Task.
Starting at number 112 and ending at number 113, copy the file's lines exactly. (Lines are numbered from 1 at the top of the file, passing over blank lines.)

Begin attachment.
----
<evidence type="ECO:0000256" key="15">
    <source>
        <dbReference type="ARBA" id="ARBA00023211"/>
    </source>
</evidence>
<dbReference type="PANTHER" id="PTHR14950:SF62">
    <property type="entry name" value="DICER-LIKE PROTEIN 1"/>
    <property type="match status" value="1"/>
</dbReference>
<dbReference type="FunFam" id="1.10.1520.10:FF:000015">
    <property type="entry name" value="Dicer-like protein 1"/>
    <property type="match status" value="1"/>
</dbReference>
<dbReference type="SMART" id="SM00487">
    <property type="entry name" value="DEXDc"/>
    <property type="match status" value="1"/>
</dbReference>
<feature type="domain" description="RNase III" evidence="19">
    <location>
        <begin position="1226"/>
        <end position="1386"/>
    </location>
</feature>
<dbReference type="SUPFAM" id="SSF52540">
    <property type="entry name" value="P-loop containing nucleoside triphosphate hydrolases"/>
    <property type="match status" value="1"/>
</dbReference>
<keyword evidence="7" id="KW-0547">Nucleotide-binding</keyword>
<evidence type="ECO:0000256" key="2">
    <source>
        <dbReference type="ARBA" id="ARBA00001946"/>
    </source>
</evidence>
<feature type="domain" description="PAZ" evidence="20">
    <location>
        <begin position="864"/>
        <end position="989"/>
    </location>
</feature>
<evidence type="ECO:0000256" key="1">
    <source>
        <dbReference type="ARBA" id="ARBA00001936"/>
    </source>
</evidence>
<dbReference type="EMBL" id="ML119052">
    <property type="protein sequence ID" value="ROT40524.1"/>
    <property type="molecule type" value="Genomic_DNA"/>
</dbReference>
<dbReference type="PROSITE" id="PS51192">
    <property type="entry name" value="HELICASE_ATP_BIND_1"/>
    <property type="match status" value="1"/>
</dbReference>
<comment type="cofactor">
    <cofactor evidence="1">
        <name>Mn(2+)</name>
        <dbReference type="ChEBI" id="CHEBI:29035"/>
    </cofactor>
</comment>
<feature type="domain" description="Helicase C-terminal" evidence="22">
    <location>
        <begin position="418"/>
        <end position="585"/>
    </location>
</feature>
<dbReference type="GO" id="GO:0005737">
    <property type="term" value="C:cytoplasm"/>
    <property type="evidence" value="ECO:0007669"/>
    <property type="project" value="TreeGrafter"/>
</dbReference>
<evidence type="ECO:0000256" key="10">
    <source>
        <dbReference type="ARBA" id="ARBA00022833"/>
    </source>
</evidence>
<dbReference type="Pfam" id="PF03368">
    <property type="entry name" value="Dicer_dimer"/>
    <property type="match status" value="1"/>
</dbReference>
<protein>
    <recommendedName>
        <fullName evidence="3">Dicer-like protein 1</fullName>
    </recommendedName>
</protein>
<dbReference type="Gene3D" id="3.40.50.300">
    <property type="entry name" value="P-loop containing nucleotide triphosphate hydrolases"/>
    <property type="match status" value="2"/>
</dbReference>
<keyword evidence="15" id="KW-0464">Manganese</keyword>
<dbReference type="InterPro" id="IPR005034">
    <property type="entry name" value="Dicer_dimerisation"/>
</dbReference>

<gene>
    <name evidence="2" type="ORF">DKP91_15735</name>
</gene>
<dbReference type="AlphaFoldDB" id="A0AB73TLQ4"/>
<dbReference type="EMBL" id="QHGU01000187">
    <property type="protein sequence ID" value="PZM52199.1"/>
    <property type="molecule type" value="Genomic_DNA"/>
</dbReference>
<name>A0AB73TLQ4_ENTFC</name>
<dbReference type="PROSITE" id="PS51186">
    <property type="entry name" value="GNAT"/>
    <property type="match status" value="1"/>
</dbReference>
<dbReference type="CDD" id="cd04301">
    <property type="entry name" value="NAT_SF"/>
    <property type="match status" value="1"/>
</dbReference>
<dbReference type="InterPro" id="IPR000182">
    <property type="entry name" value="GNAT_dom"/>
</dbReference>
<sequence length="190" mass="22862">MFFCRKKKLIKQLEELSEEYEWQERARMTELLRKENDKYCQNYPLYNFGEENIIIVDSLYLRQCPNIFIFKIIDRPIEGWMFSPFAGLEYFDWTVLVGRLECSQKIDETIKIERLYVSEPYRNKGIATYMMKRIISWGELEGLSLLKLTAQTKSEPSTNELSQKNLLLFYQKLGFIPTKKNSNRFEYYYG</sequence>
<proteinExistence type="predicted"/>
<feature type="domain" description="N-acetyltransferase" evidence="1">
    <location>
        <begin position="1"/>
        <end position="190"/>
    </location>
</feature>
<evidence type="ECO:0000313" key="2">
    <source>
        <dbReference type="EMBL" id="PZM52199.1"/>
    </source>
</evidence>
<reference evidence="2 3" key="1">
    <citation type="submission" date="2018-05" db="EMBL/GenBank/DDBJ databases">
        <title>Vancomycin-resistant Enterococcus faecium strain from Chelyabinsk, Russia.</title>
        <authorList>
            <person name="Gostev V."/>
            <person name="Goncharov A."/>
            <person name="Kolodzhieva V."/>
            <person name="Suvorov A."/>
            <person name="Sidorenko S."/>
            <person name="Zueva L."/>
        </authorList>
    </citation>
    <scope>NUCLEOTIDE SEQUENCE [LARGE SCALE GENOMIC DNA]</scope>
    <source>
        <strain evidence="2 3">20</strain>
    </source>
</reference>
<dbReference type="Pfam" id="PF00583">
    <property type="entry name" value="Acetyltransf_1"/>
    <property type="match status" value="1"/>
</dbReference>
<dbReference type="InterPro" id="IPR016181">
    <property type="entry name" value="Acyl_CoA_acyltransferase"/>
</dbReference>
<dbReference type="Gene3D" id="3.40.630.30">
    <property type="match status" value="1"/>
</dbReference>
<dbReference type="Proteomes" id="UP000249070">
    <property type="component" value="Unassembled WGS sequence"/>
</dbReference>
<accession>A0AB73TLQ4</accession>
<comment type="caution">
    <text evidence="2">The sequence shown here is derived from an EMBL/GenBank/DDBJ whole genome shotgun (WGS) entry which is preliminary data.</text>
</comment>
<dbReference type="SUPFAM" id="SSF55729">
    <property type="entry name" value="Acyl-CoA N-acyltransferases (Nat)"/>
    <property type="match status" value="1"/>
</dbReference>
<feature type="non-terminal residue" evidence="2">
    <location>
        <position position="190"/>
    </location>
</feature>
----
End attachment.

<sequence length="190" mass="22862">MFFCRKKKLIKQLEELSEEYEWQERARMTELLRKENDKYCQNYPLYNFGEENIIIVDSLYLRQCPNIFIFKIIDRPIEGWMFSPFAGLEYFDWTVLVGRLECSQKIDETIKIERLYVSEPYRNKGIATYMMKRIISWGELEGLSLLKLTAQTKSEPSTNELSQKNLLLFYQKLGFIPTKKNSNRFEYYYG</sequence>
<proteinExistence type="predicted"/>